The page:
Eric Adams's “Gun Violence Prevention Plan" falsely connected bail and discovery reform to gun violence, sought to undermine Raise the Age legislation, and falsely presented police and prosecutors as disempowered.
NYC Mayor Eric Adams unveiled his “Gun Violence Prevention Plan,” which falsely connected bail and discovery reform to gun violence, sought to undermine Raise the Age legislation, and falsely presented police and prosecutors as disempowered. In this Briefing, we outline why each of these policy responses reveal a misunderstanding of current law and policy in New York.
The Adams Plan: “[We] need to allow judges to consider a defendant’s dangerousness.”
The Truth: “Dangerousness” has never been a standard for setting bail in New York, and the state definitively declined to adopt it in the 1970s—and for good reason. Allowing a judge’s (or algorithm’s) prediction of “dangerousness” to serve as a basis for holding someone in jail while they are presumed innocent has clearly yielded racist results based on data from jurisdictions that allow this practice. Further, data shows no connection between bail reform and crime. For instance, 98% of people who are free pre-trial are not arrested for any violent felony charge. Even fewer are rearrested for crimes that involve any gun. As such, a determination of “dangerousness” would serve no legitimate public safety purpose, but would only increase the number of Black and brown New Yorkers who are jailed while presumed innocent.
The Adams Plan: “We urge the U.S. Attorneys’ Offices to expand their barriers for prosecution of a gun charge, and enforce out-of-state charges for guns that have been carried over state lines.”
The Truth: There are no significant “barriers” to bringing gun cases into the federal system or to cooperation between state prosecutors and the feds. Gun possession, for example, can be prosecuted in federal court. And in July, the U.S. Attorney for the Southern District of New York said it would participate in a cross-jurisdictional strike force to prosecute firearms trafficking, just two months after the DOJ announced a “Comprehensive Strategy for Reducing Violent Crime” emphasizing partnering with state and local law enforcement to combat gun violence. So, not only are federal weapons prosecutions already commonplace, the city’s prosecutors are also fully empowered to incarcerate people for gun possession, and the NYPD has never ceded its authority to make arrests for any reason, often touting its number of gun arrests or gun seizures as proof of the efficacy of policing.
The Adams Plan: “The voluminous requirements of the new discovery bill have jammed up too many cases.”
The Truth: This is a familiar refrain from New York prosecutors—and it’s false. New York lawmakers passed discovery reform to bring the state in line with the rest of the country in requiring prosecutors to share the information within their possession in a timely manner with people accused of crimes so that they and their attorney can make informed decisions and thoroughly prepare their case with all available information. This helped make New York law and practices more fair and just. Discovery reform ensures transparency and the protection of constitutional rights.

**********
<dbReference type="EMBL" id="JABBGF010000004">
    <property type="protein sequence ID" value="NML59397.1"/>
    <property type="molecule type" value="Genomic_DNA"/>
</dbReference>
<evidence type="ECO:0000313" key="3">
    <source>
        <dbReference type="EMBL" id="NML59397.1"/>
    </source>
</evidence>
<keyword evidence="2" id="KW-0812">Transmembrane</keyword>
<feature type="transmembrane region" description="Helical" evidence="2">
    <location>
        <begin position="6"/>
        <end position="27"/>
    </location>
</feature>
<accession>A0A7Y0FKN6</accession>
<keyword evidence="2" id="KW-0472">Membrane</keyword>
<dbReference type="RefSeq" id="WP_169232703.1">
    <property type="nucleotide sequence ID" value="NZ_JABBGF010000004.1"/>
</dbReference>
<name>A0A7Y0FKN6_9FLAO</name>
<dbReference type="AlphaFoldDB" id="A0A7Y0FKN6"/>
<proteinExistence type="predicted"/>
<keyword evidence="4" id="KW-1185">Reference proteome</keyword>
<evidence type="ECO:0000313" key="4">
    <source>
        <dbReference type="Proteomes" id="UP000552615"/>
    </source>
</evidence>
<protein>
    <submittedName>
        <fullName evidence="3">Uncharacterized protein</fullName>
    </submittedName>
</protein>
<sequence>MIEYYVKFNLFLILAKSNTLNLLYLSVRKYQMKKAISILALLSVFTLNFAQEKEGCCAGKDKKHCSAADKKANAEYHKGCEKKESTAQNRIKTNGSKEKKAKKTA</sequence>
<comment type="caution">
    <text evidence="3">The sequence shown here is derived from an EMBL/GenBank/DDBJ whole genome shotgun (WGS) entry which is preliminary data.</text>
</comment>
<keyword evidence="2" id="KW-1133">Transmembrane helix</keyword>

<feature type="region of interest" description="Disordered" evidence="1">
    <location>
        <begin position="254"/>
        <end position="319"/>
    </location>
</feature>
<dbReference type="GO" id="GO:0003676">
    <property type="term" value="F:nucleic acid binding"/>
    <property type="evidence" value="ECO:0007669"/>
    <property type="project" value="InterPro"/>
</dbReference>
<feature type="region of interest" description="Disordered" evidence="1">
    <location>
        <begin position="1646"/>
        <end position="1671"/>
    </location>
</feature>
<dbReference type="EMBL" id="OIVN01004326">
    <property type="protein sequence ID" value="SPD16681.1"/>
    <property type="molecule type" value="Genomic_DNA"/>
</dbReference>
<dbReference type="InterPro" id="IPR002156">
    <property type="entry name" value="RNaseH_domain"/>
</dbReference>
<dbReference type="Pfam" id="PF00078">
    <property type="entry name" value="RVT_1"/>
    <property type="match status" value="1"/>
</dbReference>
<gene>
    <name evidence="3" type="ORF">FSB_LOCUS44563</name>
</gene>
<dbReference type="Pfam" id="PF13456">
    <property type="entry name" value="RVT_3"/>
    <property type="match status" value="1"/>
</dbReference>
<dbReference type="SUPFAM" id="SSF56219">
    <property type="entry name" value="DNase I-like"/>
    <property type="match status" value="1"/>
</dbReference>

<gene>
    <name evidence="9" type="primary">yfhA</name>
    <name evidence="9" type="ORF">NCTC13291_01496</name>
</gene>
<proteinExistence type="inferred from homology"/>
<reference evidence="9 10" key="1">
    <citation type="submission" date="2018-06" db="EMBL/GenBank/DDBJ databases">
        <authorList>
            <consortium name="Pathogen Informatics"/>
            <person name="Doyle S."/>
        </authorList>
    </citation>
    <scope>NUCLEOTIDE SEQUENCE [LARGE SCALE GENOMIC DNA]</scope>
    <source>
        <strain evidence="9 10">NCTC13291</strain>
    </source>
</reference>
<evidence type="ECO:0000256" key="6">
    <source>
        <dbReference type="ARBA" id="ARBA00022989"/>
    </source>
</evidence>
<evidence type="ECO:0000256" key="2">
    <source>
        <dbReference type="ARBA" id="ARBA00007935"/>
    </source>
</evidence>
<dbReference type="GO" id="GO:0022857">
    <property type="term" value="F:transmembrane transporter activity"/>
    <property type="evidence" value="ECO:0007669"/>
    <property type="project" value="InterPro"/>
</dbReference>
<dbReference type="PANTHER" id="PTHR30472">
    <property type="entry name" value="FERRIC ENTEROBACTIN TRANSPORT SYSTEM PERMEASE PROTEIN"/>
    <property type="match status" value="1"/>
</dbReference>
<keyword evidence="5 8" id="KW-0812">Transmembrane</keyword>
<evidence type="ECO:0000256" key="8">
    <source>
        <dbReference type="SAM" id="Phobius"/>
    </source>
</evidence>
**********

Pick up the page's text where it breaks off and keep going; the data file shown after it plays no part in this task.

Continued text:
Prior to reform, the practice of delayed discovery by prosecutors prevented New Yorkers accused of crimes from getting an effective defense, interfered with their ability to prepare for court proceedings, and undermined their constitutional right to a speedy trial. Significant delays led to prolonged pretrial incarceration and made it more likely that a person would plead guilty out of desperation without knowing what evidence, if any, the prosecution had against them. Nearly every guilty plea prior to reform was entered without the person having the opportunity to review all the evidence against them. Discovery reform put an end to this practice.
The Adams Plan: “The Adams Administration advocates for an amended version [of Raise the Age] for gun arrests.”
The Truth: Raise the Age legislation that gave shared jurisdiction over certain charges against 16–17 year olds in New York to the family court system rather than exclusively to adult criminal court. Under Raise the Age, New York no longer automatically prosecutes 16 and 17-year-olds as adults. But these requirements are still often subject to either consent or opposition by the prosecution, particularly for felonies—such as gun possession—when charging 16 and 17 year olds. In his blueprint, Adams incorrectly states that prosecutors do not have the ability to oppose removing children’s cases from adult criminal court when they involve a gun; they can and they do, but they also often consent to these removals despite this ability in light of the law’s foundational premise.In his attack on Raise The Age, Adams also argues that minors should be punished for not speaking to police—specifically that teenagers accused of having a gun should lose the possibility of their case’s removal to family court, in recognition of their age and their ongoing cognitive development, if they do not tell police where they received the firearm. Not only do prosecutors already have the ability to oppose these removals, the suggestion that children should be punished for refusing to speak to the police is an affront to their constitutional rights.